A 70-year-old patient with refractory multiple myeloma, renal failure, and colon cancer was admitted with severe hyperglycemia (612 mg/dl). During the previous 3 weeks he had developed polyuria, polydipsia, fatigue, and a 2-kg weight loss. He had no personal or family history of diabetes. He had developed stress-related hyperglycemia during hospitalization for colon cancer surgery 4 years earlier. He was treated with insulin in the hospital and discharged on medical nutrition therapy. He was diagnosed with multiple myeloma 3 months later and was treated with chemotherapy and steroids for 12 months. His plasma glucose levels ranged from 98 to 114 mg/dl during this period. He was not treated with glucocorticoids or antidiabetic agents for the next 3 years, and during this period plasma glucose values were <125 mg/dl. Four weeks prior to this hospitalization, thalidomide 400 mg/day was started for treatment of refractory multiple myeloma. Physical examination revealed an afebrile thin patient (BMI 21 kg/m2), and no precipitating factors for diabetic ketoacidosis were identified. Laboratory investigations showed no acidosis, ketonuria, or leukocytosis. A1C was elevated at 9.9%. He received 10 units of regular insulin subcutaneously on admission. His subsequent capillary blood glucose values (with corresponding insulin doses in parentheses) were 512 (10 units), 247 (2 units), 282 (4 units), 126 (0 units), and 94 mg/dl (0 units). He received a total of 26 units of regular insulin over a period of 36 h. He refused insulin therapy on a long-term basis and was treated with glipizide GITS 5 mg/day. Three weeks later his symptoms were resolved. His fasting plasma glucose values 4, 8, 12, and 16 weeks after admission were 83, 151, 141, and 80 mg/dl, respectively. A1C after 20 weeks of glipizide GITS therapy was 5.4%. Thalidomide therapy was continued for treatment of his myeloma.

Thalidomide, withdrawn for teratogenicity, was reintroduced in 1997 as an immunomodulator to treat erythema nodosum leprosum. Its mechanism of action is thought to involve the inhibition of tumor necrosis factor (TNF)-α–mediated angiogenesis of the lesion. To our knowledge, thalidomide treatment has not previously been reported to cause or to worsen diabetes. We believe this to be the first report of extreme hyperglycemia occurring after initiation of thalidomide therapy. Iqbal et al. (1) investigated the role of thalidomide as a TNF-α antagonist on six patients with diabetes. They administered placebo or 150 mg of thalidomide for 3 weeks in a crossover design and performed isoglycemic-hyperinsulinemic clamps before and after therapy. They reported that thalidomide decreased insulin-stimulated peripheral glucose uptake by 31% (increased insulin resistance) and decreased glycogen synthesis by 48%. Wilson et al. (2) studied insulin antagonism by using a bioassay (rat diaphragm assay) in mothers giving birth to children with congenital malformations in 1966. They observed that antagonism to insulin was present in 5 of 6 (83%) mothers exposed to thalidomide in their first trimester compared with 14 of 50 (28%) mothers in the control group.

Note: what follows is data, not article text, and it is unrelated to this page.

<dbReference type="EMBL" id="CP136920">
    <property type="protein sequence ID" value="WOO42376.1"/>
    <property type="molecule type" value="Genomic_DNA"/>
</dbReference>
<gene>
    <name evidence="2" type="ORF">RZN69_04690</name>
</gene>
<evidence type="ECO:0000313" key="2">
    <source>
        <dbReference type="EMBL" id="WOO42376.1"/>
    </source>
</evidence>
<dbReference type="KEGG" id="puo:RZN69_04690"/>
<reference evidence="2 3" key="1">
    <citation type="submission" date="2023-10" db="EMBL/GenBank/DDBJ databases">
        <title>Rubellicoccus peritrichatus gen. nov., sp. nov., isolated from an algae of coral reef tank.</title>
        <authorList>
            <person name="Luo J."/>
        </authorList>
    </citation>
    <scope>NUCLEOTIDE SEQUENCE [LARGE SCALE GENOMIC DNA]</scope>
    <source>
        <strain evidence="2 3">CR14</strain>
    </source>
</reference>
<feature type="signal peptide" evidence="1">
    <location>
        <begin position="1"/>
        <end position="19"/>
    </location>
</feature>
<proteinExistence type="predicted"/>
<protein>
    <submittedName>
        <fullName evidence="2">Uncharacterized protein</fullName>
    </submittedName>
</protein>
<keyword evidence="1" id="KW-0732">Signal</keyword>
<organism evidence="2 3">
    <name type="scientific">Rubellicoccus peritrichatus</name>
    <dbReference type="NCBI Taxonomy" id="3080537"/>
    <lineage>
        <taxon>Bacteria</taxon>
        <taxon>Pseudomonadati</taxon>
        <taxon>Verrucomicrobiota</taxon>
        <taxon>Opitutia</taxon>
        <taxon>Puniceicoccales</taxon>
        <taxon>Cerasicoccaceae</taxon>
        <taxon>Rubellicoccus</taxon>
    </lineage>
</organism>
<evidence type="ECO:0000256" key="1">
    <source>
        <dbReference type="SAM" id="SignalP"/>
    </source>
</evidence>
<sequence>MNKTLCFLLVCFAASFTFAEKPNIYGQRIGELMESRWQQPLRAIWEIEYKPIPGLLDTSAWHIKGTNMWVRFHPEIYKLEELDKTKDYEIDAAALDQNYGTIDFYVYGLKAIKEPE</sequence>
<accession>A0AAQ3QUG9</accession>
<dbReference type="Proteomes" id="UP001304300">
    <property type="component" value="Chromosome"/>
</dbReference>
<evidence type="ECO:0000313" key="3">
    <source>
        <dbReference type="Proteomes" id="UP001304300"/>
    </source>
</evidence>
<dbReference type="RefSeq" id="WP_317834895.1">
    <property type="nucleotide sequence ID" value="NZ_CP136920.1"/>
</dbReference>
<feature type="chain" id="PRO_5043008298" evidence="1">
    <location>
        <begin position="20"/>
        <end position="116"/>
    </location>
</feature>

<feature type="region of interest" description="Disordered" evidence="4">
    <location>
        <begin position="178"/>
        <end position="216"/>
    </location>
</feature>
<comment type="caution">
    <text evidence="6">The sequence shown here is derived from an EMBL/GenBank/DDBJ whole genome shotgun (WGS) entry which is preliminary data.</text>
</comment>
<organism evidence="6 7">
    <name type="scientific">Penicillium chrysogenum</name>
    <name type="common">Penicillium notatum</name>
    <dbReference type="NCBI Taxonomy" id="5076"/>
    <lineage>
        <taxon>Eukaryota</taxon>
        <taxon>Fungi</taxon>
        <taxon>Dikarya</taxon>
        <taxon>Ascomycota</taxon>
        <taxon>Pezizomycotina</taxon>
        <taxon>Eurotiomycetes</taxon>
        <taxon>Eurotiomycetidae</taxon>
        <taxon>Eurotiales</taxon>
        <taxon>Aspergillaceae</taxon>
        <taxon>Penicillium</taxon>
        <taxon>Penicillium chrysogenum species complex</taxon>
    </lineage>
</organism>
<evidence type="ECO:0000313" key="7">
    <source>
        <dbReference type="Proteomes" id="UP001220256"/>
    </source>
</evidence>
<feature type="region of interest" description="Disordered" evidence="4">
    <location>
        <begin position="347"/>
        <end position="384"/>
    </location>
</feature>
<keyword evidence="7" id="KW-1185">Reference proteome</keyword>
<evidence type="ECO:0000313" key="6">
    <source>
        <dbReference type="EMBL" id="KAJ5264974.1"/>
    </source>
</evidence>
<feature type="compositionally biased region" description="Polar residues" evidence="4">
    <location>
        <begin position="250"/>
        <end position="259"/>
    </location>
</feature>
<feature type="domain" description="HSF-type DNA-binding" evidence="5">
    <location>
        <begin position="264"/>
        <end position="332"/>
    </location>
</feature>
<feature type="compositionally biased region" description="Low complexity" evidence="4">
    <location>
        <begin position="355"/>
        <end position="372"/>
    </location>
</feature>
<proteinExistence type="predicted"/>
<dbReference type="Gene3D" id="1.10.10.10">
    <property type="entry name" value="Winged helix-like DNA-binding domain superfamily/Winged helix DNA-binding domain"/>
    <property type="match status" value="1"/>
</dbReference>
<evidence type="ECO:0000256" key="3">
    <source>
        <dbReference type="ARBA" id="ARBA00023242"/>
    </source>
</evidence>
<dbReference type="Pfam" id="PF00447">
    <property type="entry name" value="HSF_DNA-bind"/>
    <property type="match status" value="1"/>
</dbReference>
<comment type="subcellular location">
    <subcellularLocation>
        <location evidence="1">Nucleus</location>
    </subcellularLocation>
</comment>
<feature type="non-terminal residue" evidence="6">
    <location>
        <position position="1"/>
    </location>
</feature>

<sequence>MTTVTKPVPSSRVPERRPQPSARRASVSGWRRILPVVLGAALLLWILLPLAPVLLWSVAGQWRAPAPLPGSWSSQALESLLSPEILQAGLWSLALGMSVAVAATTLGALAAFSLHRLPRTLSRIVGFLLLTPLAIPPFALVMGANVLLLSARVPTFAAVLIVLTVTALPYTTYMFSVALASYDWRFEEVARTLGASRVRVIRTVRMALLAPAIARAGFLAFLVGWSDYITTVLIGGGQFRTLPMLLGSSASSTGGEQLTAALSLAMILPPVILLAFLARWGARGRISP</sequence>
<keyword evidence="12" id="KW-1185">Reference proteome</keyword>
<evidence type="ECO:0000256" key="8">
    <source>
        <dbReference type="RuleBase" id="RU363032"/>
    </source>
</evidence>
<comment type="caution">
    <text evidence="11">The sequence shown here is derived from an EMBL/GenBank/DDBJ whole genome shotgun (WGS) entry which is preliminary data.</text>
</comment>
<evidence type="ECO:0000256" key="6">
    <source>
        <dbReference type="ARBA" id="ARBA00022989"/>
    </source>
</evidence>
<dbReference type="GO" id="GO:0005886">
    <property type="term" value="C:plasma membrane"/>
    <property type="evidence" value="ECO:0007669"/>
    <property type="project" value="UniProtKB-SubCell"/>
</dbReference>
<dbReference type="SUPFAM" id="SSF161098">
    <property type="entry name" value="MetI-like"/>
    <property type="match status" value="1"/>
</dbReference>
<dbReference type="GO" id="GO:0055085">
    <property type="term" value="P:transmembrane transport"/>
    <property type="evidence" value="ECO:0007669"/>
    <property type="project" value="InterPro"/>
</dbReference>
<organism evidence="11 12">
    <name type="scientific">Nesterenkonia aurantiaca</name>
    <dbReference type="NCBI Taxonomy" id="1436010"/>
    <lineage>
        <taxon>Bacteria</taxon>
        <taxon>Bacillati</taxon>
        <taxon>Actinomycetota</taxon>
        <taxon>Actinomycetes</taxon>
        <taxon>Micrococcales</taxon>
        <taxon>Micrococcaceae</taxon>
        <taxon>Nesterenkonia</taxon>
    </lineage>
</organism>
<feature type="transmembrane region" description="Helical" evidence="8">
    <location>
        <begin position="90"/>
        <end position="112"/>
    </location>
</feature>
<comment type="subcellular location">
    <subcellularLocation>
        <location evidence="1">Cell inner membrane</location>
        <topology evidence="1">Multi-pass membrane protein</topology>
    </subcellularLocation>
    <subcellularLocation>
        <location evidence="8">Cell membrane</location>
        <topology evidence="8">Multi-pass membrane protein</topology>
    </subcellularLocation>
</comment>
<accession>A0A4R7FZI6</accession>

In a prostate cancer study, Figg et al. (3) observed that decreasing the dose of thalidomide improved hyperglycemia, suggesting that thalidomide may have contributed to the hyperglycemia. Our patient developed diabetes shortly after initiation of thalidomide. We believe this to be the first report of extreme hyperglycemia associated with thalidomide therapy.

This case should prompt additional studies to evaluate hyperglycemia in patients treated with thalidomide. Until then, we recommend screening for diabetes before thalidomide treatment and regular follow-up of plasma glucose levels.

1
Iqbal N, Zayed M, Boden G: Thalidomide impairs insulin action on glucose uptake and glycogen synthesis in patients with type 2 diabetes.
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2000
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Wilson JS, Vallance-Owen J: Congenital deformities and insulin antagonism.
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Figg WD, Arlen P, Gulley J, Fernandez P, Noone M, Fedenko K, Hamilton M, Parker C, Kruger EA, Pluda J, Dahut WL: A randomized phase II trial of docetaxel (taxotere) plus thalidomide in androgen-independent prostate cancer.
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2001

Address correspondence to Kandaswamy Jayaraj, MD, Endocrinology, Ochsner Clinic Foundation, 1514 Jefferson Highway, New Orleans, LA 70121. E-mail: kjayaraj@ochsner.org.